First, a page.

I took my first step in to a Royal Society of Literature lecture this week. Hosted by David Harsent, it was a discussion between him, Lavinia Greenlaw and two young poets Ahren Warner and Emma Jones on what it was like to be a poet.
I’m a big fan of everyone’s work that did a turn at the lectern (and very lucky to have had Ahren read for Selected Poems) and it was good to hear the back-stories of both the more established poets and the younger poets.
I won’t go in to details about the night, which is succinctly summed up by the TLS and perhaps more scatter brained by me on Twitter, but when it came to the Q&A, it was obvious that people had other problems with ‘being a poet’.
Some of the questions were unfortunately phrased, as if the young poets owed the audience something, like the secret to how they got to be published. Someone asked whether or not getting their work to smaller presses would get them well known.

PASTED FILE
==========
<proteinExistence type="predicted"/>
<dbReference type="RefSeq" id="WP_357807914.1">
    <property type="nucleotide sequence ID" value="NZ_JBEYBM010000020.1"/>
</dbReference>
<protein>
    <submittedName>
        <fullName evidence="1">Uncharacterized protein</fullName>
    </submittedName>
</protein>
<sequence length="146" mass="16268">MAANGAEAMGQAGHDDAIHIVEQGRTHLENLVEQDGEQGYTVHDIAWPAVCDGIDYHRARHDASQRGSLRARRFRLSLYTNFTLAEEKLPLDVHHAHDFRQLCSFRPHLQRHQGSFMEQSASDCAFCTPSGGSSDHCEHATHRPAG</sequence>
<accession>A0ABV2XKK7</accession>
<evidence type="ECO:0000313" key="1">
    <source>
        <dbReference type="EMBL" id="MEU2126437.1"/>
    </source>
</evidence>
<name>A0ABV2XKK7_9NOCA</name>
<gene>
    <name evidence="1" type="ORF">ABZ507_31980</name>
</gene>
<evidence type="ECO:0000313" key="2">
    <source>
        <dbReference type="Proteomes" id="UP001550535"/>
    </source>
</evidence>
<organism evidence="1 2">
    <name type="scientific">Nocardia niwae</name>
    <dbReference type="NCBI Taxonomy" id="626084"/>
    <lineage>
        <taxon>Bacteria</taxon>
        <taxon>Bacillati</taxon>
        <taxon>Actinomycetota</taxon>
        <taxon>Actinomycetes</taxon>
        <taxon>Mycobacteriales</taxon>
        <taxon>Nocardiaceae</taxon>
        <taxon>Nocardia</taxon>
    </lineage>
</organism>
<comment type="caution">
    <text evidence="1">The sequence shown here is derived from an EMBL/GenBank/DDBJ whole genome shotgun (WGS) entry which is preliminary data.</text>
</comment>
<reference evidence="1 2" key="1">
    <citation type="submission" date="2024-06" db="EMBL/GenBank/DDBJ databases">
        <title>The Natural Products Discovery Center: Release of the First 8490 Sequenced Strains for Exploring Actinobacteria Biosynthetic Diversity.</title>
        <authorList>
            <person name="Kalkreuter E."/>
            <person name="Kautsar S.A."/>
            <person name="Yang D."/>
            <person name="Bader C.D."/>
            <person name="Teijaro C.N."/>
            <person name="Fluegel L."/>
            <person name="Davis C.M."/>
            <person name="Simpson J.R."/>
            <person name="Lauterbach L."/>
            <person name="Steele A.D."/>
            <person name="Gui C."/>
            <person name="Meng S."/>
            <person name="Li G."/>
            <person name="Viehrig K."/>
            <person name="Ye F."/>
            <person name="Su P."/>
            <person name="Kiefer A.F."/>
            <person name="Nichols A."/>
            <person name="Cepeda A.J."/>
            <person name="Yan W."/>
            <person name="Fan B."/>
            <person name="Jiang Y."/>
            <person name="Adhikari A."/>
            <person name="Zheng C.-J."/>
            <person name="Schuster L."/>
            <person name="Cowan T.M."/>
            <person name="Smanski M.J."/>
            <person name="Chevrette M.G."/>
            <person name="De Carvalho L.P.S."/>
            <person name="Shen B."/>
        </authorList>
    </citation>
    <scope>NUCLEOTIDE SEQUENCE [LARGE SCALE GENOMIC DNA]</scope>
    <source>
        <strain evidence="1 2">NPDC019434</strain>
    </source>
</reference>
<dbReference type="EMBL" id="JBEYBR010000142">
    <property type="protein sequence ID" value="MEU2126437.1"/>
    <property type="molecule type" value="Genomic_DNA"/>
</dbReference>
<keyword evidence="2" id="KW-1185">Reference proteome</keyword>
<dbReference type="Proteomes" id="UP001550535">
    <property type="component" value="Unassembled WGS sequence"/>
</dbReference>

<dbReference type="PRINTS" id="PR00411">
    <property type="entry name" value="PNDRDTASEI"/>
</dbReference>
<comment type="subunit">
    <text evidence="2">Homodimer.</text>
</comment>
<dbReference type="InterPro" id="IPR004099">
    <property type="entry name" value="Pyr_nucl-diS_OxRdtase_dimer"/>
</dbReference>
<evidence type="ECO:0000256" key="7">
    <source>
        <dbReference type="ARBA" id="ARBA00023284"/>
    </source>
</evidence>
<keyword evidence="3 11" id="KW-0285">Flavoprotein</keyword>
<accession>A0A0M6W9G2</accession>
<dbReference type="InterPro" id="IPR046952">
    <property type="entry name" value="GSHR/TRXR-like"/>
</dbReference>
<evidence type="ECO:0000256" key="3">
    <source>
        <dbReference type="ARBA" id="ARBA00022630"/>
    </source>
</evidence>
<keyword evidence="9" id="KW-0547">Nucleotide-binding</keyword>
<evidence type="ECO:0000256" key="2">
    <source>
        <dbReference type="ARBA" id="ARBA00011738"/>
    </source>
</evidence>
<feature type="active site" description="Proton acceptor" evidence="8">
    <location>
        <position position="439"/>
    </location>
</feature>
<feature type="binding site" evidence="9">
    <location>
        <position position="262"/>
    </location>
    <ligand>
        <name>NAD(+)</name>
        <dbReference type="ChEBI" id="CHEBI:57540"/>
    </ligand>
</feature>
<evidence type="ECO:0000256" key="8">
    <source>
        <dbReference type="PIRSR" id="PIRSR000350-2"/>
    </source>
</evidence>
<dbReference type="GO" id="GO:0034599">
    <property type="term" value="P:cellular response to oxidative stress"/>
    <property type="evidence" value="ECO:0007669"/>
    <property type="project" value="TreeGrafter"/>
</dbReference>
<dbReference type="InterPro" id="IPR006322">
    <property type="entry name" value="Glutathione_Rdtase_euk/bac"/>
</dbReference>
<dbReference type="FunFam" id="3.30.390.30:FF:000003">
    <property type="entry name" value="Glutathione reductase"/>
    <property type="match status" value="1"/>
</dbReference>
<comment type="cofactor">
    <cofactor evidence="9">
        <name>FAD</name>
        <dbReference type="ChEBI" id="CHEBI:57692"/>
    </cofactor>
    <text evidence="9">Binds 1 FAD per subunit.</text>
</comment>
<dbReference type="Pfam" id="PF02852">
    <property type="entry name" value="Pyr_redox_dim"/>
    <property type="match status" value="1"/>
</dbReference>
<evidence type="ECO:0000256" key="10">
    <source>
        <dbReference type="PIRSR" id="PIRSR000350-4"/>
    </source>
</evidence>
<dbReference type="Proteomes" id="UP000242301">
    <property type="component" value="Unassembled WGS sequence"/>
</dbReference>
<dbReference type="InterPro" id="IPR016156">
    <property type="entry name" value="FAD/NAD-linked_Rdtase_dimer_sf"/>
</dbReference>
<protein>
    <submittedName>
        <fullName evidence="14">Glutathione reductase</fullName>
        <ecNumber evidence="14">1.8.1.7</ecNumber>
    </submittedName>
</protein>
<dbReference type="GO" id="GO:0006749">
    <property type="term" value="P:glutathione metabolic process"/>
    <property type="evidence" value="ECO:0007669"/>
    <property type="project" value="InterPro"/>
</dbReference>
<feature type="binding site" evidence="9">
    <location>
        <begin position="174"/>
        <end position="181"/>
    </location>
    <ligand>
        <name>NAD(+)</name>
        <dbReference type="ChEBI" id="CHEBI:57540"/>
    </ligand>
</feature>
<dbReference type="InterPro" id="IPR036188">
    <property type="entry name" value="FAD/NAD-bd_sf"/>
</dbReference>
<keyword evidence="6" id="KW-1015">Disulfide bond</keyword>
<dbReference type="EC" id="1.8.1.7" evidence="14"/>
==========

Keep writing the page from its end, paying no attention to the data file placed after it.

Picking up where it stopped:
What the night showed, more than anything, was that there was no one way of getting to be on the stage of the RSL.
Obviously, I’m all for the small presses. It’s what Selected Poems at the V&A Reading Rooms is all about. I’ve seen countless times how poets who are starting to make their way in the industry have got where they are by being involved with small, independent presses.
But they aren’t a direct ticket to the stars, which several audience members thought. People who love poetry and want to be able to showcase and celebrate it drive small presses.
Although it was good to see the poets debating the reality of being a poet, and taking my first steps in to the Royal Society of Literature, I was aware of a wider poetry world outside that hallowed lecture hall. I just hope that the audience know of it, too.
I wonder if there is any way of telling this prime poetry audience about the possibilities of smaller presses – showing them that it isn’t just a hop, skip and a jump on to the Faber list.